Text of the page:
Securely attached infant use the attachment figure as the support, to explore self and the world. It is through the caregiver the infant is able to understand him or herself and be able to interpret the environment.

It is now clear that caregiver’s failure to have good infant relationships will result to in an appropriate attachment.  Secure Attachment代写

It has been established that, insecure attachment is as a result of inappropriate caretaking, will make the child to have difficult development trajectory throughout the life.

In summary, the environment provided to the infant has tremendous impact on all aspects of child early development and as well as later life. This is the infant experience that develops from the early caregiver relationship. The type of attachment is determined by the type of relationships.

Healthy and secure attachment leads to positive impacts to the life of an infant. These effects have long-term effects on child’s developmental results. However, negativity, rejections, emotionally insensitive and carelessness in caregiving impact negatively on the child’s attachment development.

References  Secure Attachment代写

Bowlby,   J.   (1969/1982).   Attachment   and   loss,   Vol.   I,   Attachment (2nd edition). New York: Basic.

Bowlby,   J.   (1979/1994).   The   making   and   breaking   of   affectional bonds. New York: Routledge.

Bowlby,  J.  (1980).  Attachment  and  loss,  Vol.  III,  Loss:  Sadness and depression. New York: Basic Books.

Crittenden, P.M. (1992). Treatment of anxious attachment in infancy and early childhood. Development and psychopathology, 4, 575-602.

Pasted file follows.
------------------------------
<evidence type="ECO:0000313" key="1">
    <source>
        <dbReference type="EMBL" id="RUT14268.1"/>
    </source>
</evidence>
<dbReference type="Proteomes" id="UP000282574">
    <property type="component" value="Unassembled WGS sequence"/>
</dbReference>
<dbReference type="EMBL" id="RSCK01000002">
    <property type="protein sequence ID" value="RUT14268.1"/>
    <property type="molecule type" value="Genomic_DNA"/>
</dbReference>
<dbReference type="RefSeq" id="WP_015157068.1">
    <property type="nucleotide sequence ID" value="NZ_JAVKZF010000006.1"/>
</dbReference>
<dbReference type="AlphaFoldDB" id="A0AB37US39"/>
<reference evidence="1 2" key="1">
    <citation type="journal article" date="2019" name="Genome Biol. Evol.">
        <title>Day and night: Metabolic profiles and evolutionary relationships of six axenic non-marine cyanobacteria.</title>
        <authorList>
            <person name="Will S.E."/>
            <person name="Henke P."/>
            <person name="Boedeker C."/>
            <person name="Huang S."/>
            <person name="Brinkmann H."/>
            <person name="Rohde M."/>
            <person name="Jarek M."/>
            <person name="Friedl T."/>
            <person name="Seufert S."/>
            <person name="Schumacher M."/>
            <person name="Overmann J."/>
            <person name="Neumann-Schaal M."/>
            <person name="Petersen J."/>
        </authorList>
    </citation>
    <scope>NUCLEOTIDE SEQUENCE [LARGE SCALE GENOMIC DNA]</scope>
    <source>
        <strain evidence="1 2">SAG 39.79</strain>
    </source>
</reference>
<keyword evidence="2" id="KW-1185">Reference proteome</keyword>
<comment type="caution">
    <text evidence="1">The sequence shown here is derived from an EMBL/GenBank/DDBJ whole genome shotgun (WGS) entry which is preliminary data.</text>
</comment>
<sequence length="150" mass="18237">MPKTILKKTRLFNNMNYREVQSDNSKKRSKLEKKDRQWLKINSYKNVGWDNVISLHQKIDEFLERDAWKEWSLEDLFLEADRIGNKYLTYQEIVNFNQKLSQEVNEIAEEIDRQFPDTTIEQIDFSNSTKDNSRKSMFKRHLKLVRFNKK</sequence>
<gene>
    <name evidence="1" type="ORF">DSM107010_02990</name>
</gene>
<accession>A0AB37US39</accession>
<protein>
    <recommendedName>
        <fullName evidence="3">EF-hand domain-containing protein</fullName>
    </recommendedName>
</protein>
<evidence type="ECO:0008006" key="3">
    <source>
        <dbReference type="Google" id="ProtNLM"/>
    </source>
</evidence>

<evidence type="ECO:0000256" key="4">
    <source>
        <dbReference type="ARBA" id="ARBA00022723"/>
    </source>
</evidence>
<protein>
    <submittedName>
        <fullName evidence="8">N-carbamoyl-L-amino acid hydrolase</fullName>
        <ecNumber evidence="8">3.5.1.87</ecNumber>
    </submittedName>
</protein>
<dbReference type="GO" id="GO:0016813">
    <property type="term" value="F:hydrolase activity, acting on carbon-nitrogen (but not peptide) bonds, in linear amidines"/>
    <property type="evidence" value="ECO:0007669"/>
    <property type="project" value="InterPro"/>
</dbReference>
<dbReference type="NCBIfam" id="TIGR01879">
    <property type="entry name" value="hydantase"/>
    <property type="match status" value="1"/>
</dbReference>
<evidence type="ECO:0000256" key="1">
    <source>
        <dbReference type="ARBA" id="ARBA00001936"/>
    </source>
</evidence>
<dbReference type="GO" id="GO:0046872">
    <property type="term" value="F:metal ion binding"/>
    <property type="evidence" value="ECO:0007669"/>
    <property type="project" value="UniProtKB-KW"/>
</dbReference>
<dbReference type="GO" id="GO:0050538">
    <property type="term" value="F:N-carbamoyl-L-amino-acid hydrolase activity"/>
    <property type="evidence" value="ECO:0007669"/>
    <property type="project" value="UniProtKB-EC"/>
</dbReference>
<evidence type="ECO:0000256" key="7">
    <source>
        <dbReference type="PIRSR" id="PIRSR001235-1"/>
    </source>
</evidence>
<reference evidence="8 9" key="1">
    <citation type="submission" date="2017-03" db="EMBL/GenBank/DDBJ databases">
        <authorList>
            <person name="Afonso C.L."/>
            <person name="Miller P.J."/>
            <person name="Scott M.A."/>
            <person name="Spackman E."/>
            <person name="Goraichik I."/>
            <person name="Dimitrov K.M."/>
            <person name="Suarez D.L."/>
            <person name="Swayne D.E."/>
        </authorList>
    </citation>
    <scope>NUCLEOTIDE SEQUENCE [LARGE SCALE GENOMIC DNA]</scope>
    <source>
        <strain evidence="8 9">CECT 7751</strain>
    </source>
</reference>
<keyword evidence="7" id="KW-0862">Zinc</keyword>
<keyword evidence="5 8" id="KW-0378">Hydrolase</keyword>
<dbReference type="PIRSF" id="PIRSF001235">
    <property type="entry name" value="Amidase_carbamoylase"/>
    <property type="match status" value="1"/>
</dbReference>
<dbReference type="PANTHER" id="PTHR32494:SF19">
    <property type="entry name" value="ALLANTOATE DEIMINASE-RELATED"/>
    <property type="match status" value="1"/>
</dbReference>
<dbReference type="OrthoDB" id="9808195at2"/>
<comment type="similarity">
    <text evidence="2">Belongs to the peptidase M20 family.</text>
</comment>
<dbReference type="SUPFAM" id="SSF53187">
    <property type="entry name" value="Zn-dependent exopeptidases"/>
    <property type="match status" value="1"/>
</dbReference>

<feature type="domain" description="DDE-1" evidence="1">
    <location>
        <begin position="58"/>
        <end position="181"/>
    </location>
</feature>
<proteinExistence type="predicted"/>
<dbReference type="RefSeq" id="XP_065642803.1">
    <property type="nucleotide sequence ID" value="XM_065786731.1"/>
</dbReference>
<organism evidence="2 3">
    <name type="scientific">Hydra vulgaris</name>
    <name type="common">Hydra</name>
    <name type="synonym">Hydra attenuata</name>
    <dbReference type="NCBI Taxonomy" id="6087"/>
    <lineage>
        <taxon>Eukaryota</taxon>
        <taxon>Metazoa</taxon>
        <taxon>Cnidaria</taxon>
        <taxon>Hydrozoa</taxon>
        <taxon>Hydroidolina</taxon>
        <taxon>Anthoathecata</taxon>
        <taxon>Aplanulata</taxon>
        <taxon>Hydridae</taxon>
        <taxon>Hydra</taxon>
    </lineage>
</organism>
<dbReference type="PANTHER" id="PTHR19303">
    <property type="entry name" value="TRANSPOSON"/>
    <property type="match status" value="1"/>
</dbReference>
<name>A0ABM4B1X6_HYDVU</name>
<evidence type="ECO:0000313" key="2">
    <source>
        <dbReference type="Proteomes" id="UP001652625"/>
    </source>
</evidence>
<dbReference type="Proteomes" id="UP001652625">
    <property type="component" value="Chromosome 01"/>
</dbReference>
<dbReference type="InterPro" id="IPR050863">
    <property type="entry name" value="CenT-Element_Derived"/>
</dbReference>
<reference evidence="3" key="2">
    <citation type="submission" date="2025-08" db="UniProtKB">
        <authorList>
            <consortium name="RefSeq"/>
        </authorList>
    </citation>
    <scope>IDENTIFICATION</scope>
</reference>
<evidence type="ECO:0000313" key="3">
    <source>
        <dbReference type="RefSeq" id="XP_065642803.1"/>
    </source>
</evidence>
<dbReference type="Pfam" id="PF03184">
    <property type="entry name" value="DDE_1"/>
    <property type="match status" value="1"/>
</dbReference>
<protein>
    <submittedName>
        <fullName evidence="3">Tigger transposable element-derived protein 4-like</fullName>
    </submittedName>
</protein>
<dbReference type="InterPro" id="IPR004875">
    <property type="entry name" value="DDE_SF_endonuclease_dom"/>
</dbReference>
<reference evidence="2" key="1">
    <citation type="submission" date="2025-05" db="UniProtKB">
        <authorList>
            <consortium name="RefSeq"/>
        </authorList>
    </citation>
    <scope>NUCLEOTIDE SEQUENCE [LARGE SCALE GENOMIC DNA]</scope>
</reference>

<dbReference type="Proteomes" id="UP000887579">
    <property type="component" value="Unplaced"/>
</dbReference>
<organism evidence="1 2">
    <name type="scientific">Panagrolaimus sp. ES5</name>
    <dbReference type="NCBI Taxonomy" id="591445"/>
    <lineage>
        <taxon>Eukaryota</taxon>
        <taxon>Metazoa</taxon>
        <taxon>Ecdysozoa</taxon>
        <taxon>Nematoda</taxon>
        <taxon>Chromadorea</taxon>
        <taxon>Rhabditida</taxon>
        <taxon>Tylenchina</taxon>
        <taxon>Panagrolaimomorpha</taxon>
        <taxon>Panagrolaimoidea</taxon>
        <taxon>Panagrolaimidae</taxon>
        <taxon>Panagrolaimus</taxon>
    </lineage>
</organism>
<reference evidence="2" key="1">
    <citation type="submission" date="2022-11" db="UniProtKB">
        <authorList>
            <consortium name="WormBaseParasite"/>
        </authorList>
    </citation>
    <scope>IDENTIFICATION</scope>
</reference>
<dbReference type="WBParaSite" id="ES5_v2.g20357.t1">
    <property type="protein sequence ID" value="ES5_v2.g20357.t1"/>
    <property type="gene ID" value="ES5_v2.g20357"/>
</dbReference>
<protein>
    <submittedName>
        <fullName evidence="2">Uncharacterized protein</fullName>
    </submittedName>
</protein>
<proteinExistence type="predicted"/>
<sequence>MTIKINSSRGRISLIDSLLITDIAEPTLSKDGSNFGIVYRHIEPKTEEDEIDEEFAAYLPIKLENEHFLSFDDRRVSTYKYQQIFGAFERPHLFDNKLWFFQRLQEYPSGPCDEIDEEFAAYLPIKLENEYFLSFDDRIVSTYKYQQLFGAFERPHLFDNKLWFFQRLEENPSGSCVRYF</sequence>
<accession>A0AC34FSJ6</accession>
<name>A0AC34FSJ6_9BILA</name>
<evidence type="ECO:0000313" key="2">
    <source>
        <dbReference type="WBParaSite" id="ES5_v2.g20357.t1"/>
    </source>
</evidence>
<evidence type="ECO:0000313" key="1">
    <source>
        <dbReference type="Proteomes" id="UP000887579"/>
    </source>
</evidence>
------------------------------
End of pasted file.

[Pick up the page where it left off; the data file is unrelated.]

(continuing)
Hamilton, C. E. (2000). Continuity and discontinuity of attachment from infancy through  adolescence. Child Development, 71(3), 690-694. doi: 10.1111/1467-8624.00177.

Jacobsen, T., & Hofmann, V. (1997). Children’s attachment representation: longitudinal relations to school behavior and academic competency in middle childhood and adolescence, Development Psychology, 33(4), 703-710.

Kagan, J. (1981). The second year: The emergence of self-awareness. Cambrige, MA: Harvard University Press.

Lieberman, M., Doyle, A. B., & Markeiwiccz,D. (1999).development patterns in security of attachment of mother and father in late childhood and early adolescence: Associatio with peer relations, Child Development, 32(3), 457-466.

And

Secure Attachment代写
Secure Attachment代写

Lewis, M., Feiring, C., & Rosenthal, S. (2000). Attachment over time. Child Development, 71(3), 707-720. doi: 10.1111/1467-8624.00180.

O’Conner, E., & McCartney, K. (2006). Testing associations between young children’s relationships with mothers ant teachers. Journals of Education Psychology, 98(1), 87-98.

Rubenstein,  C.,  &  Shaver,  P.  R.  (1982).  In  search  of  intimacy. New York: Delacorte.

Suess, G., Grossman, K.E.,  & Scroufe, L.A. (1992). Effect of infant attachment to mother and father on quality adoption in preschool: From dyadic to individual organization of self. International Journal of Behavioral Development, 15, 43-65.

Water, E., Whippman, J., & Scroufe, L.A. (1979). Attachment, positive affect, and competence in the peer group: Two construct studies in validation. Child Development, 50(3), 821-829.

Shaver, P., & Hazan, C. (1987). Being lonely, falling in love:  Perspectives  from  attachment theory.  Journal  of  Social  Behavior and Personality, 2, 105-124.

Weiss,  R.  S.  (1973).  Loneliness:  The  experience  of  emotional and social isolation. Cambridge, MA: MIT Press.

Weinfeld, N., Sroufe, L. A., & Egeland, B. (2000). Attachment from infancy to early adulthood  in a high-risk sample: Continuity, discontinuity, and their correlates. Child Development, 71(3), 695-702. doi: 10.1111/1467-8624.00178.

Wong, E., Weist, D., Cusick, L. (2002). Perception of autonomy support, parent attachment, competencies and self-worth as predictors of motivational orientation and academic achievement: an examination of sixth and ninth grade regular education student. Adolescence, 37(147), 255-266.